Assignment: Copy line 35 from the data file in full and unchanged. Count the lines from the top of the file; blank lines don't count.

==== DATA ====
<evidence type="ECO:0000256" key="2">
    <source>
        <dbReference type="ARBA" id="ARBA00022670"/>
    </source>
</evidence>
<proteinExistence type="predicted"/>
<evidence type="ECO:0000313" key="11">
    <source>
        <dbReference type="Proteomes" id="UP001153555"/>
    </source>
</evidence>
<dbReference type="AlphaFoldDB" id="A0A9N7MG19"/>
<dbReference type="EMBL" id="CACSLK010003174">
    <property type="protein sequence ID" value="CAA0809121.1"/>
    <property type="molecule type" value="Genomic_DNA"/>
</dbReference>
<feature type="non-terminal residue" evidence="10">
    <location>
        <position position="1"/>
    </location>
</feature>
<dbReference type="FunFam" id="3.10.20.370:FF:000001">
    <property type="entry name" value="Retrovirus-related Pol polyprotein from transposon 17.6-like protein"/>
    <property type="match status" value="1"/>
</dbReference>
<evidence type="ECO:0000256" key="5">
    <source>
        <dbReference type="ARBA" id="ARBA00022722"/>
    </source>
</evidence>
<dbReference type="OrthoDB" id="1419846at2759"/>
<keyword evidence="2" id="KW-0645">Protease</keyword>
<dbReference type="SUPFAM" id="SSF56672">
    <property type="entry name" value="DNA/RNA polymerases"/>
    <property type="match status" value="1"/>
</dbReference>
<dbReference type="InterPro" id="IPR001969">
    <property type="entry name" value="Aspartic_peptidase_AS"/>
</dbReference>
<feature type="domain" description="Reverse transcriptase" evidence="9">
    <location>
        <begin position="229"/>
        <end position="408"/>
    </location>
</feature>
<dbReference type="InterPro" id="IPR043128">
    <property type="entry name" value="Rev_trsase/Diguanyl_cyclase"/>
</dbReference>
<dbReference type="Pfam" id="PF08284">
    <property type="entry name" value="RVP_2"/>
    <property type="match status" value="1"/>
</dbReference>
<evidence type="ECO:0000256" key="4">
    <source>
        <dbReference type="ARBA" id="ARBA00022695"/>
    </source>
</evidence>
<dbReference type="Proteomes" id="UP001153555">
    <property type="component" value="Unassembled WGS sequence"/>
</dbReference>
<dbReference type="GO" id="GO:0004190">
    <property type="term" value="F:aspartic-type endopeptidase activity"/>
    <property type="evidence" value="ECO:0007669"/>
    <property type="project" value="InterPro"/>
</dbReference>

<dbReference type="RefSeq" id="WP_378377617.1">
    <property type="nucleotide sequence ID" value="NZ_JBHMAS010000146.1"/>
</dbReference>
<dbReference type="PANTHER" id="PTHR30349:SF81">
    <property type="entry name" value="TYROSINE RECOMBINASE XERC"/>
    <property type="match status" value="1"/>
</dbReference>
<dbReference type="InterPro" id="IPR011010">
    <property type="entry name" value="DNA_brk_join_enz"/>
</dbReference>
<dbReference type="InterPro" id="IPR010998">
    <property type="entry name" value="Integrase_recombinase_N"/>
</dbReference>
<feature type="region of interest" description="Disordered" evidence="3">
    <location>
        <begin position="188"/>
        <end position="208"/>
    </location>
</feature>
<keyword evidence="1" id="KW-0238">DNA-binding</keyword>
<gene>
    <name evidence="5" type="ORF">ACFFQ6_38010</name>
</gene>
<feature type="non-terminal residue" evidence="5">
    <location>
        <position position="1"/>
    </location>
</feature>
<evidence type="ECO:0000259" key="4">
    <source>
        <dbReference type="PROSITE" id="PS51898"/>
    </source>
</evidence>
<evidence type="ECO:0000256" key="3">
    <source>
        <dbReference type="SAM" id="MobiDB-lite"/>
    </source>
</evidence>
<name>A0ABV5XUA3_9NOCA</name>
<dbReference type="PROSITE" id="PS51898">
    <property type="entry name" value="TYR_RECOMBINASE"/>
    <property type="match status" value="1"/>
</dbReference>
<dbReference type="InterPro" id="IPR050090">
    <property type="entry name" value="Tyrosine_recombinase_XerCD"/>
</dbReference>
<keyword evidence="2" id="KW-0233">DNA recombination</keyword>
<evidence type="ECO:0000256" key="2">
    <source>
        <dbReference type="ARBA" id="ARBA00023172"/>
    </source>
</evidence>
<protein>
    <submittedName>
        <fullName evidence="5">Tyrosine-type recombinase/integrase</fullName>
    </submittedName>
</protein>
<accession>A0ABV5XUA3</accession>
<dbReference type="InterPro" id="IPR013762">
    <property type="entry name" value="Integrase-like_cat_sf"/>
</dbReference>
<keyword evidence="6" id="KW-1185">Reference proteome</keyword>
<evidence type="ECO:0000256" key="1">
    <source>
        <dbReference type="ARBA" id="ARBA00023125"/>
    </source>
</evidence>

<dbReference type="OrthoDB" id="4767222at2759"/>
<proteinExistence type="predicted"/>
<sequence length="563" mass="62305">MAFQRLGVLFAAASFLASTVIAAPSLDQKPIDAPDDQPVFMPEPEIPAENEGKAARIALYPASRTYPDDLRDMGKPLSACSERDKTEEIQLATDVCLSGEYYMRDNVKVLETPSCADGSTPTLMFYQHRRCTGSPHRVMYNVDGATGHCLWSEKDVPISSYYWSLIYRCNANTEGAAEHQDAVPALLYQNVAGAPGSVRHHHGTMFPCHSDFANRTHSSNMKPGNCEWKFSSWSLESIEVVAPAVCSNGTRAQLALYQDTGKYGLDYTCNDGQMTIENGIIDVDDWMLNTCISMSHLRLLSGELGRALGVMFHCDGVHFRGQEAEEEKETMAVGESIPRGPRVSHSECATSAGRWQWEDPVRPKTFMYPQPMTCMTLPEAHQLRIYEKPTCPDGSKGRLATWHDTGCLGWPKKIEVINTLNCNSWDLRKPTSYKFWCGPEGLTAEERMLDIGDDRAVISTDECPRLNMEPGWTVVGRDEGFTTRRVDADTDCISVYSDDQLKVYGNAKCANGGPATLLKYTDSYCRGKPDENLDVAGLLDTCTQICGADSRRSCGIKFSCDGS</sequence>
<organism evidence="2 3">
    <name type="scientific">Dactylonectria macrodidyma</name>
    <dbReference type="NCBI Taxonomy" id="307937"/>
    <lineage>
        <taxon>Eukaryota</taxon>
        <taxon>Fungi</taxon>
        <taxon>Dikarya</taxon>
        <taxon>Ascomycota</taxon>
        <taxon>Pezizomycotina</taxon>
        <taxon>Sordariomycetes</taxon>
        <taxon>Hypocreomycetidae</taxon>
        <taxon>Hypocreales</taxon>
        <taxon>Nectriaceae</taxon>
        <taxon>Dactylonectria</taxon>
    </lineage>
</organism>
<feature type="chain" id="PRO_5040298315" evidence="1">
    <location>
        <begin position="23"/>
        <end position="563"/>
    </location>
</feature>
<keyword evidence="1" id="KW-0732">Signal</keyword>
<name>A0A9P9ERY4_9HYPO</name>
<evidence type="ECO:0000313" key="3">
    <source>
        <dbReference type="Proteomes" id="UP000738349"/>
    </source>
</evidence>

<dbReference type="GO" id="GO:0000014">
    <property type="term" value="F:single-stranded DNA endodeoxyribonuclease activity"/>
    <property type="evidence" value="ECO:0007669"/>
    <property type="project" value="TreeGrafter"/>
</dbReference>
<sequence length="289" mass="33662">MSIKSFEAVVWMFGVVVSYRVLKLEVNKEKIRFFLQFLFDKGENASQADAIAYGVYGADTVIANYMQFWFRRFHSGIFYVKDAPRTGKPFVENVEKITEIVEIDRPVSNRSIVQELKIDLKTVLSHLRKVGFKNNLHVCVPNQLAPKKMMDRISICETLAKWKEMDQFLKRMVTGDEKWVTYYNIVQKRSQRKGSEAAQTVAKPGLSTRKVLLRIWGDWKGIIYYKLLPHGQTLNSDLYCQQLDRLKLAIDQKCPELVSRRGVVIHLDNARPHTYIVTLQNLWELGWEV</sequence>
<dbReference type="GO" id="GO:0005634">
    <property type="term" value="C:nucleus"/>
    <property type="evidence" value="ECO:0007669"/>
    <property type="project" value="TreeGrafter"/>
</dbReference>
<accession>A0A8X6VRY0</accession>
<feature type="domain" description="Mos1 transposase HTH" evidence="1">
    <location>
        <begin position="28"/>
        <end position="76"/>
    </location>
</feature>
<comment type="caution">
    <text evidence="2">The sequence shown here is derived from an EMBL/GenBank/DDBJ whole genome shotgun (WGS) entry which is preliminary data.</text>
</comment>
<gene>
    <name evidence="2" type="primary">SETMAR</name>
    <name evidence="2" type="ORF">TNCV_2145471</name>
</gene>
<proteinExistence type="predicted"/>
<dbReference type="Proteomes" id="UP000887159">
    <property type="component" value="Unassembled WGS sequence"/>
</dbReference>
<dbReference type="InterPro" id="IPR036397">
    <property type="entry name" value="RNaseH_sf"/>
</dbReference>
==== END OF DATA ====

    <property type="match status" value="1"/>